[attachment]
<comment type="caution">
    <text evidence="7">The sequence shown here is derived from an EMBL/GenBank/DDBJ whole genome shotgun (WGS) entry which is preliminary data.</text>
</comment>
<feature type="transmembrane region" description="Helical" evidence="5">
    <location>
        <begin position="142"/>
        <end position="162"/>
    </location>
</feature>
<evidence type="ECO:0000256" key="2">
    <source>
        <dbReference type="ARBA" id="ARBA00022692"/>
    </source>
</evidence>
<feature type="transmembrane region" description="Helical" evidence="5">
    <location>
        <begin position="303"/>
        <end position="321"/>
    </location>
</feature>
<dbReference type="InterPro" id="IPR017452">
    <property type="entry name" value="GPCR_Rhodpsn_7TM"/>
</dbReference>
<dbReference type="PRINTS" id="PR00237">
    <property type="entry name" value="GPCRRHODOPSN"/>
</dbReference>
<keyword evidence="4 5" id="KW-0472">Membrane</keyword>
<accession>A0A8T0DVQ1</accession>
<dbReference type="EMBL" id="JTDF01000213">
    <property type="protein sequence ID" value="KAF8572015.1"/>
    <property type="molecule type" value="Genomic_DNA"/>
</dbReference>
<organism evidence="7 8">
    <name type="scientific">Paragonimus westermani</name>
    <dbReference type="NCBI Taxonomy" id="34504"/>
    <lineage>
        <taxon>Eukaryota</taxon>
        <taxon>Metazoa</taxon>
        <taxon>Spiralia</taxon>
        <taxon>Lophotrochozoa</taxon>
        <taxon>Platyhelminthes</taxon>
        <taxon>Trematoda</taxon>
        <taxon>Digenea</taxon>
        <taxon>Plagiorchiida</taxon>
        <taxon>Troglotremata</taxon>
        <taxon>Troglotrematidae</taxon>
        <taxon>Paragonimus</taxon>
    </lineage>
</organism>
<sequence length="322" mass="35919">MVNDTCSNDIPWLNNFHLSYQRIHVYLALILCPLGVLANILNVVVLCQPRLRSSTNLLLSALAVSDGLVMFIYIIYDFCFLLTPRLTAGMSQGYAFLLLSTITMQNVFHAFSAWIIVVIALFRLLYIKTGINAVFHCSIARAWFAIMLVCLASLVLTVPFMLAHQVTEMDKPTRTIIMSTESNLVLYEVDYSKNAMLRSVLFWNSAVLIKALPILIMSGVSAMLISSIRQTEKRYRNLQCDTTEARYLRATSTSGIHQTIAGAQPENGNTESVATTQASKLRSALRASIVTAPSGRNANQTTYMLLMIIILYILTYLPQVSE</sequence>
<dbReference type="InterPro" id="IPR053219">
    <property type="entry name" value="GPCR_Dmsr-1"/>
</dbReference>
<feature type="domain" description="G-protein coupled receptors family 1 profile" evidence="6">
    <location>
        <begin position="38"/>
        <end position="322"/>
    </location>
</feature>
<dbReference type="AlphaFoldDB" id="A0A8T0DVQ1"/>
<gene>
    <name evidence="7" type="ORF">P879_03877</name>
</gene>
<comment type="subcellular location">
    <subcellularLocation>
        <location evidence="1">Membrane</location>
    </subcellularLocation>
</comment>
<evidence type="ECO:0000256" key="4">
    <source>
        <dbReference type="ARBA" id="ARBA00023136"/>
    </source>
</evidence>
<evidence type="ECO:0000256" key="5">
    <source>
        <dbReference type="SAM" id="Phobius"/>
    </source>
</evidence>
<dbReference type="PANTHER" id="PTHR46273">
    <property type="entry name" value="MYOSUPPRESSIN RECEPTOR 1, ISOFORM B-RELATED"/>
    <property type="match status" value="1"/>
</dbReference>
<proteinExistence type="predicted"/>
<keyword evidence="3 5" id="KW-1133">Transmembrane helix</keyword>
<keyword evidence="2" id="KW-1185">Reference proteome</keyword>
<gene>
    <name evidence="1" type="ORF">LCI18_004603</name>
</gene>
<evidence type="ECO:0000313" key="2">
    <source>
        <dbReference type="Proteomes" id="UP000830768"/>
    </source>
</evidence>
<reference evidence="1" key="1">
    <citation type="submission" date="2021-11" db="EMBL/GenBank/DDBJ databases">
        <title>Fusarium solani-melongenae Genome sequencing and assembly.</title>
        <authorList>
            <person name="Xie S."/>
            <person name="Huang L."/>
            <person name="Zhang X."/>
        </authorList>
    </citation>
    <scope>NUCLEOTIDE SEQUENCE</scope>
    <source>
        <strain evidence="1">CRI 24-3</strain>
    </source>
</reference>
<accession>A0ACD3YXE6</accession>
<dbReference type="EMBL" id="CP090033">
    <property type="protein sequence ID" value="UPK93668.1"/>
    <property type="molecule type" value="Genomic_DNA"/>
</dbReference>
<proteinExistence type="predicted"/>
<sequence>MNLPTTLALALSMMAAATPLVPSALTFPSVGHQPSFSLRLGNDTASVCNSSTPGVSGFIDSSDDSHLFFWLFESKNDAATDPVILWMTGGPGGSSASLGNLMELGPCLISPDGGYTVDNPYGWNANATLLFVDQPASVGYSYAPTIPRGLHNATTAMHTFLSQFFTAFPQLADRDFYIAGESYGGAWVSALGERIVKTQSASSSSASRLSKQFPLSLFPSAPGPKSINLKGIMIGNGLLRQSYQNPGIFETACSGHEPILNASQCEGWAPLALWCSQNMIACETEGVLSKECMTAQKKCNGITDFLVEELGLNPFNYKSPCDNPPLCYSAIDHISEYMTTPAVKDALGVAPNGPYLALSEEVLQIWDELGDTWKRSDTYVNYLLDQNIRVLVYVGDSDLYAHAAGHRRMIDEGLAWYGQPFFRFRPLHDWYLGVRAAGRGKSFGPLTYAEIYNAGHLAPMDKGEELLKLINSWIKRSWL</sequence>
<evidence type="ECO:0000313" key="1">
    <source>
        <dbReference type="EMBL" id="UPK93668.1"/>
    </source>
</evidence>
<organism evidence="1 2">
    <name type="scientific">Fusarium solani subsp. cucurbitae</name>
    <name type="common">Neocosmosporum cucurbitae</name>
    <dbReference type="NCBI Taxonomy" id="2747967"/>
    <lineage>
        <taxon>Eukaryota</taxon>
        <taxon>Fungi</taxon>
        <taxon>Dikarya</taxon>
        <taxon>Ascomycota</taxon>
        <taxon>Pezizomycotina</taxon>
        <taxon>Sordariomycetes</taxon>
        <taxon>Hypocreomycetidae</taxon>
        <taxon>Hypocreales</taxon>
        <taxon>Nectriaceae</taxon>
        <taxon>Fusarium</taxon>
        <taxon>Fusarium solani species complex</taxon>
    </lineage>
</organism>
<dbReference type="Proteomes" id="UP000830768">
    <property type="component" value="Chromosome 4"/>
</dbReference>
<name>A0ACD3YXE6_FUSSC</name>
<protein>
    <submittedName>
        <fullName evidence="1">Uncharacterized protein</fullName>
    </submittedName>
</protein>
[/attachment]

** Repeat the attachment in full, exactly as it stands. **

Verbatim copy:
<comment type="caution">
    <text evidence="7">The sequence shown here is derived from an EMBL/GenBank/DDBJ whole genome shotgun (WGS) entry which is preliminary data.</text>
</comment>
<feature type="transmembrane region" description="Helical" evidence="5">
    <location>
        <begin position="142"/>
        <end position="162"/>
    </location>
</feature>
<evidence type="ECO:0000256" key="2">
    <source>
        <dbReference type="ARBA" id="ARBA00022692"/>
    </source>
</evidence>
<feature type="transmembrane region" description="Helical" evidence="5">
    <location>
        <begin position="303"/>
        <end position="321"/>
    </location>
</feature>
<dbReference type="InterPro" id="IPR017452">
    <property type="entry name" value="GPCR_Rhodpsn_7TM"/>
</dbReference>
<dbReference type="PRINTS" id="PR00237">
    <property type="entry name" value="GPCRRHODOPSN"/>
</dbReference>
<keyword evidence="4 5" id="KW-0472">Membrane</keyword>
<accession>A0A8T0DVQ1</accession>
<dbReference type="EMBL" id="JTDF01000213">
    <property type="protein sequence ID" value="KAF8572015.1"/>
    <property type="molecule type" value="Genomic_DNA"/>
</dbReference>
<organism evidence="7 8">
    <name type="scientific">Paragonimus westermani</name>
    <dbReference type="NCBI Taxonomy" id="34504"/>
    <lineage>
        <taxon>Eukaryota</taxon>
        <taxon>Metazoa</taxon>
        <taxon>Spiralia</taxon>
        <taxon>Lophotrochozoa</taxon>
        <taxon>Platyhelminthes</taxon>
        <taxon>Trematoda</taxon>
        <taxon>Digenea</taxon>
        <taxon>Plagiorchiida</taxon>
        <taxon>Troglotremata</taxon>
        <taxon>Troglotrematidae</taxon>
        <taxon>Paragonimus</taxon>
    </lineage>
</organism>
<sequence length="322" mass="35919">MVNDTCSNDIPWLNNFHLSYQRIHVYLALILCPLGVLANILNVVVLCQPRLRSSTNLLLSALAVSDGLVMFIYIIYDFCFLLTPRLTAGMSQGYAFLLLSTITMQNVFHAFSAWIIVVIALFRLLYIKTGINAVFHCSIARAWFAIMLVCLASLVLTVPFMLAHQVTEMDKPTRTIIMSTESNLVLYEVDYSKNAMLRSVLFWNSAVLIKALPILIMSGVSAMLISSIRQTEKRYRNLQCDTTEARYLRATSTSGIHQTIAGAQPENGNTESVATTQASKLRSALRASIVTAPSGRNANQTTYMLLMIIILYILTYLPQVSE</sequence>
<dbReference type="InterPro" id="IPR053219">
    <property type="entry name" value="GPCR_Dmsr-1"/>
</dbReference>
<feature type="domain" description="G-protein coupled receptors family 1 profile" evidence="6">
    <location>
        <begin position="38"/>
        <end position="322"/>
    </location>
</feature>
<dbReference type="AlphaFoldDB" id="A0A8T0DVQ1"/>
<gene>
    <name evidence="7" type="ORF">P879_03877</name>
</gene>
<comment type="subcellular location">
    <subcellularLocation>
        <location evidence="1">Membrane</location>
    </subcellularLocation>
</comment>
<evidence type="ECO:0000256" key="4">
    <source>
        <dbReference type="ARBA" id="ARBA00023136"/>
    </source>
</evidence>
<evidence type="ECO:0000256" key="5">
    <source>
        <dbReference type="SAM" id="Phobius"/>
    </source>
</evidence>
<dbReference type="PANTHER" id="PTHR46273">
    <property type="entry name" value="MYOSUPPRESSIN RECEPTOR 1, ISOFORM B-RELATED"/>
    <property type="match status" value="1"/>
</dbReference>
<proteinExistence type="predicted"/>
<keyword evidence="3 5" id="KW-1133">Transmembrane helix</keyword>
<keyword evidence="2" id="KW-1185">Reference proteome</keyword>
<gene>
    <name evidence="1" type="ORF">LCI18_004603</name>
</gene>
<evidence type="ECO:0000313" key="2">
    <source>
        <dbReference type="Proteomes" id="UP000830768"/>
    </source>
</evidence>
<reference evidence="1" key="1">
    <citation type="submission" date="2021-11" db="EMBL/GenBank/DDBJ databases">
        <title>Fusarium solani-melongenae Genome sequencing and assembly.</title>
        <authorList>
            <person name="Xie S."/>
            <person name="Huang L."/>
            <person name="Zhang X."/>
        </authorList>
    </citation>
    <scope>NUCLEOTIDE SEQUENCE</scope>
    <source>
        <strain evidence="1">CRI 24-3</strain>
    </source>
</reference>
<accession>A0ACD3YXE6</accession>
<dbReference type="EMBL" id="CP090033">
    <property type="protein sequence ID" value="UPK93668.1"/>
    <property type="molecule type" value="Genomic_DNA"/>
</dbReference>
<proteinExistence type="predicted"/>
<sequence>MNLPTTLALALSMMAAATPLVPSALTFPSVGHQPSFSLRLGNDTASVCNSSTPGVSGFIDSSDDSHLFFWLFESKNDAATDPVILWMTGGPGGSSASLGNLMELGPCLISPDGGYTVDNPYGWNANATLLFVDQPASVGYSYAPTIPRGLHNATTAMHTFLSQFFTAFPQLADRDFYIAGESYGGAWVSALGERIVKTQSASSSSASRLSKQFPLSLFPSAPGPKSINLKGIMIGNGLLRQSYQNPGIFETACSGHEPILNASQCEGWAPLALWCSQNMIACETEGVLSKECMTAQKKCNGITDFLVEELGLNPFNYKSPCDNPPLCYSAIDHISEYMTTPAVKDALGVAPNGPYLALSEEVLQIWDELGDTWKRSDTYVNYLLDQNIRVLVYVGDSDLYAHAAGHRRMIDEGLAWYGQPFFRFRPLHDWYLGVRAAGRGKSFGPLTYAEIYNAGHLAPMDKGEELLKLINSWIKRSWL</sequence>
<evidence type="ECO:0000313" key="1">
    <source>
        <dbReference type="EMBL" id="UPK93668.1"/>
    </source>
</evidence>
<organism evidence="1 2">
    <name type="scientific">Fusarium solani subsp. cucurbitae</name>
    <name type="common">Neocosmosporum cucurbitae</name>
    <dbReference type="NCBI Taxonomy" id="2747967"/>
    <lineage>
        <taxon>Eukaryota</taxon>
        <taxon>Fungi</taxon>
        <taxon>Dikarya</taxon>
        <taxon>Ascomycota</taxon>
        <taxon>Pezizomycotina</taxon>
        <taxon>Sordariomycetes</taxon>
        <taxon>Hypocreomycetidae</taxon>
        <taxon>Hypocreales</taxon>
        <taxon>Nectriaceae</taxon>
        <taxon>Fusarium</taxon>
        <taxon>Fusarium solani species complex</taxon>
    </lineage>
</organism>
<dbReference type="Proteomes" id="UP000830768">
    <property type="component" value="Chromosome 4"/>
</dbReference>
<name>A0ACD3YXE6_FUSSC</name>
<protein>
    <submittedName>
        <fullName evidence="1">Uncharacterized protein</fullName>
    </submittedName>
</protein>